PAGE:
The Memory Police
by Yoko Ogawa
image of The Memory Police Book book by Yoko Ogawa
Rare: a dystopian novel with a vague metaphor about existentialism rather than another thinly-veiled take on climate change. Yoko Ogawa’s The Memory Police is a story about the loss of self. An unnamed narrator lives on an island where things keep disappearing. These disappearances are enforced by the Memory Police, who throw the objects into the island’s river to disappear forever and track down the people who refuse to forget them.

The narrator is a writer and this novel is folded into her current manuscript. As things on the island continue to disappear, the main character in her novel loses her voice and is locked up in an attic with piles of discarded things. The stories are crocheted together: one loses her voice but withers away with unwanted things, one loses her things but continues to develop her voice through writing.

Above all these layers of disappearance is the question, who has the power to force me to surrender myself? As the world is compromised outside of my control, who do I give permission to compromise who I am?

As the narrator works with her editor, R, to shape her novel, she discovers that he’s at risk: he cannot forget the things that have disappeared. She thus decides it is her duty to hide him under a trap door in her house, away from the possibility of being snatched away by the Memory Police. She gives him little choice in the matter, preparing the room and system in which he would live in secret before even asking him if it’s okay with him. Once the offeris presented, he immediately leaves behind his wife and newborn child to live in the basement of his coworker’s house.

This host/refugee relationship would have had more impact if it wasn’t predicated on a dry professional relationship. Zooming out, the entire book lacked any kind of wit or ability for the characters to think past the surface level of circumstance. There was no intimacy in the dialogue, no relational development, only nameless characters following a dull path of accepting the colorless fate they’d been handed. R exercised no critical thinking about accepting the narrator’s offer to hide him. There was no conversation he had with his wife, no acknowledged sense of personal loss. He simply said a flat yes and we continued on. The decision was unbelievable on an emotional level, which made the story that followed difficult to read at a higher level than simply trying to get through it.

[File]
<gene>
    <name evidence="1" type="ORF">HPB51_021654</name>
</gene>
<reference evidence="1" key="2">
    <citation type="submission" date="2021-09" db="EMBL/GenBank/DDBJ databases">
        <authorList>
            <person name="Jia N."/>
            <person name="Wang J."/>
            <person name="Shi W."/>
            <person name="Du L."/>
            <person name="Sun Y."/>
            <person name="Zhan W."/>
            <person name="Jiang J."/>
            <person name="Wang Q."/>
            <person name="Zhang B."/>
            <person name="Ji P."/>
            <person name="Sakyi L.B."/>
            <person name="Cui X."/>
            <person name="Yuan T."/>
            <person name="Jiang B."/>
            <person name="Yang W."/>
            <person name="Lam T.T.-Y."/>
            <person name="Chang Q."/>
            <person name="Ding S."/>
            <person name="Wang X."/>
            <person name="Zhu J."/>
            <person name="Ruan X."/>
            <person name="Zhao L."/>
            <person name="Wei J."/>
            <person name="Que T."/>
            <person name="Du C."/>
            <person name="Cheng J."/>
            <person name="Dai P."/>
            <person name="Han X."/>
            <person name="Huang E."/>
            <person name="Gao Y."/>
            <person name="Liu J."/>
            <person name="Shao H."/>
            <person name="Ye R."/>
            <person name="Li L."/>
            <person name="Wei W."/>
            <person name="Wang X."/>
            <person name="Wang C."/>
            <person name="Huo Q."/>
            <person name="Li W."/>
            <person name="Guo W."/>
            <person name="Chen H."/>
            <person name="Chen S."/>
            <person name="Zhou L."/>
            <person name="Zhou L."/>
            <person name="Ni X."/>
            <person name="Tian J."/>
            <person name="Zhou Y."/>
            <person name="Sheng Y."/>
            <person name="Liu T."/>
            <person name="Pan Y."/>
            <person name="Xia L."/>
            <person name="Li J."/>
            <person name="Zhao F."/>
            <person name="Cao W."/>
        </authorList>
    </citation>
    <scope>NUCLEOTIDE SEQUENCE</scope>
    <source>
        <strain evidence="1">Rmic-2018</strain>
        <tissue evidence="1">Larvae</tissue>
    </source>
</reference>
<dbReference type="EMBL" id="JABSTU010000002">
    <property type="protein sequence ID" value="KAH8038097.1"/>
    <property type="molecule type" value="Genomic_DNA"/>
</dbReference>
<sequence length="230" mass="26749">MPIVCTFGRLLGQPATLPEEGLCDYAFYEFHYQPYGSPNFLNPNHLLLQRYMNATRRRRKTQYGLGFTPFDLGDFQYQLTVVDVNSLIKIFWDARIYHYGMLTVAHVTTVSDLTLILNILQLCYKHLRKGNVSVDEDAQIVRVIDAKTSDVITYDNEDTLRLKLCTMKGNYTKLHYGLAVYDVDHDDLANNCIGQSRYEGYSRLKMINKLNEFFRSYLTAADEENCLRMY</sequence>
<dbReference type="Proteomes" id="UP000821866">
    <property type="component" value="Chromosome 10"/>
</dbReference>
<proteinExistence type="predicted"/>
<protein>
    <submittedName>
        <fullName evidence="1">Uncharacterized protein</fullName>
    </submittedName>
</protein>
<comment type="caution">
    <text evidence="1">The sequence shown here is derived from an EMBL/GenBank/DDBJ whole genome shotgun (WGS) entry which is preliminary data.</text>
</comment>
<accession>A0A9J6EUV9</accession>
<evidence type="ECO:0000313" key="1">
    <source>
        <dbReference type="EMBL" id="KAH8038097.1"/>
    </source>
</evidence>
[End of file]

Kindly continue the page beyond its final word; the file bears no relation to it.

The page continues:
In the end, the narrator disappears entirely, each body part vanishing from her memory as her existence succumbs to the powers that be instead of rising above them — the end of self, inevitable. All conflict that led her there was diffused in such an insignificant way that it might as well have never been conflict at all. As her and R’s entire world grows pale around them, even including brief mentions of the two falling in love with no evidence to support anything of the sort, the story loses its spirit.

What The Memory Police gets right, though, is asking who has the right to make me surrender myself and the things that make my life worthwhile. It's an important question to ask. But there’s no attempt to answer it — only a lot of running in open circles and refusing to think anything but small. What I thought would yield a vicarious hunger for a better world, I was only left with apathy, constructed over chapters by nameless characters, a lack of humanness, and a disappearing world.